How to Ensure a Stress-Free and Eco-Friendly Home Renovation
Home improvements and updates are an opportunity to relish and get excited about. For new homeowners, they present an opportunity to make your first property feel more homely, while for seasoned buyers they can be a tremendous way to improve a property’s value. Recent trends and data suggest that simply adding a new kitchen can increase a home’s asking price by up to 6%.
However, no renovation project is without its fair share of difficulties and obstacles, and they rarely ever go as smoothly as hoped. This, coupled with the increased pressure and collective responsibility to take eco-friendliness seriously, means that homeowners are rightfully thinking about ways they can make a greener home. It’s often believed that most property buyers are actively looking for eco-friendly alternatives to homes, from heating and lighting solutions to buildings made with sustainable materials. Suffice to say, there may be a number of challenges to solve along the way.
Don’t let this dissuade you, however, because, with the right approach from the outset, you can make your new home renovation project go as efficiently and professionally as possible, without coming at a huge environmental cost. Proper planning and consideration will give you a less stressful – and more environmentally friendly – home renovation. Follow these tips below to ensure your new renovation ticks all the right boxes.
Research Permits and Approvals Needed
Depending on your home type – be it freehold or leasehold – make sure that you have the necessary building permits and approvals. You may need planning permission or written authorisation depending on the extent of your renovation, despite some recent proposed changes to leasehold systems.
Failing to obtain these may halt your project and lead to – often costly – complications down the line. Research what local authority approvals you need, if any, and given approvals can take time, submit applications as early as possible.
Communicate with Neighbours
Renovation work is noisy – there’s no avoiding this. Therefore, to avoid any disputes, speak to your neighbours about your plans ahead of time. They will appreciate the advance notice and the opportunity to ask questions, particularly if the work may cause disruptions to shared areas or supplies.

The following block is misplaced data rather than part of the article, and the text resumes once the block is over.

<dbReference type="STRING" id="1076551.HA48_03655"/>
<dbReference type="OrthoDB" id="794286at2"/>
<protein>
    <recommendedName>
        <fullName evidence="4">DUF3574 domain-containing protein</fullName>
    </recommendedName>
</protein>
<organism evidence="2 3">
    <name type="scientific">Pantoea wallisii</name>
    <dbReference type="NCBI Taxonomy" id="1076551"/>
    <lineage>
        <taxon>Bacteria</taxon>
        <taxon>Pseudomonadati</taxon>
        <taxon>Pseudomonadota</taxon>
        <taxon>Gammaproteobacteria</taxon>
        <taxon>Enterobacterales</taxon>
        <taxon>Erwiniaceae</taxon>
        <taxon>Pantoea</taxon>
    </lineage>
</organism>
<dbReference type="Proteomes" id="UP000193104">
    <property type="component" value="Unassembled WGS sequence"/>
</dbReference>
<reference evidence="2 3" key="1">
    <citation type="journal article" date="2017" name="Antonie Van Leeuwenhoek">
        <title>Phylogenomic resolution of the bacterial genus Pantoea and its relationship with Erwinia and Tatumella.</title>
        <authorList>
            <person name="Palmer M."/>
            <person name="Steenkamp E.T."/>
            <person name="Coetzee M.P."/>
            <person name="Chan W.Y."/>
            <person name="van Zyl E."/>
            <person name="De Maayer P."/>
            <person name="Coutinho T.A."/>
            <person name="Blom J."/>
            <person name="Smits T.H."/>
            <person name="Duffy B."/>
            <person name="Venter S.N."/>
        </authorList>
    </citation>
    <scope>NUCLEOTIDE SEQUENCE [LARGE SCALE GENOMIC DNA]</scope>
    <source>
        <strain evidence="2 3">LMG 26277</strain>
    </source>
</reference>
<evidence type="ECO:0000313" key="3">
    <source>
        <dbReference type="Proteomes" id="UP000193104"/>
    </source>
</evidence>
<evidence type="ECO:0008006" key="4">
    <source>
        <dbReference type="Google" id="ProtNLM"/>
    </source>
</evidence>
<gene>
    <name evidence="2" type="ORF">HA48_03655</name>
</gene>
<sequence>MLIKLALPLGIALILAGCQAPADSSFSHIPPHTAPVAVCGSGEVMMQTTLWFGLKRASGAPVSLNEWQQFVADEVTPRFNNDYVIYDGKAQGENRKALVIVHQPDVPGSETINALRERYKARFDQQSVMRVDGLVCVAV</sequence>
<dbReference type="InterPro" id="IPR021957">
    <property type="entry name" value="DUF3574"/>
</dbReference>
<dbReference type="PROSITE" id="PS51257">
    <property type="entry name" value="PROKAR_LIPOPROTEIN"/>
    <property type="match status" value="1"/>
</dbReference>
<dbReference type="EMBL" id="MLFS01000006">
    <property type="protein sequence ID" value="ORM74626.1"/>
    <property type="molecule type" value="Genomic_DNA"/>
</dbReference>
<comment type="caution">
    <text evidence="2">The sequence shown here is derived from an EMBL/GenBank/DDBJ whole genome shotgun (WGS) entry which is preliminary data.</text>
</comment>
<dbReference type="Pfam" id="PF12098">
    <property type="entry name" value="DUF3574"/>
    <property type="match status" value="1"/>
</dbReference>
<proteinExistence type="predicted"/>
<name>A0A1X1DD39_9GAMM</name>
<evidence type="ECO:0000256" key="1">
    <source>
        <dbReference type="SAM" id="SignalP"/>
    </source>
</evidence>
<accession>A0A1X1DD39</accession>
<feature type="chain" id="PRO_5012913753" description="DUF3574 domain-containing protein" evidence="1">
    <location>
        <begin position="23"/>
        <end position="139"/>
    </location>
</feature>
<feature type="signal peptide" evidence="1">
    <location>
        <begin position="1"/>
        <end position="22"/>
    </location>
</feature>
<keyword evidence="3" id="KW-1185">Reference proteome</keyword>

Structural renovations may involve alterations to foundations shared with adjoining properties that could require a party wall agreement drawn up by a surveyor. This will outline cost disbursement and arrangements, should any disputes arise. Communicate openly and let them know as much as you can about the project’s progress to avoid these disputes from arising and bringing your project to a standstill.
Consider Eco-Friendly Materials
There are numerous types of sustainable and energy-efficient building materials that you can choose to include in your renovations. Using green materials not only makes your property EPC rating greener, but also comes at less of a burden on environmental resources, reducing emissions and, by extension, your energy bills.
You may wish to look at eco-friendly alternatives like additional wall, floor and loft insulation to improve natural heat retention. Energy-efficient window glazing (double or perhaps even triple strength) and high-grade sealant will also reduce unnecessary heat loss, meaning you may be less reliant on your central heating.
If decorating the walls and ceiling, opt for low-VOC (volatile organic compound) products, or ones with zero VOCs. These are harsh chemicals that can prove hazardous to the environment and human health, so opt for greener alternatives to prevent any undue issues. As far as flooring goes, you may wish to consider sustainable options like timber (certified by the FSC), recycled wood, cork or fibre.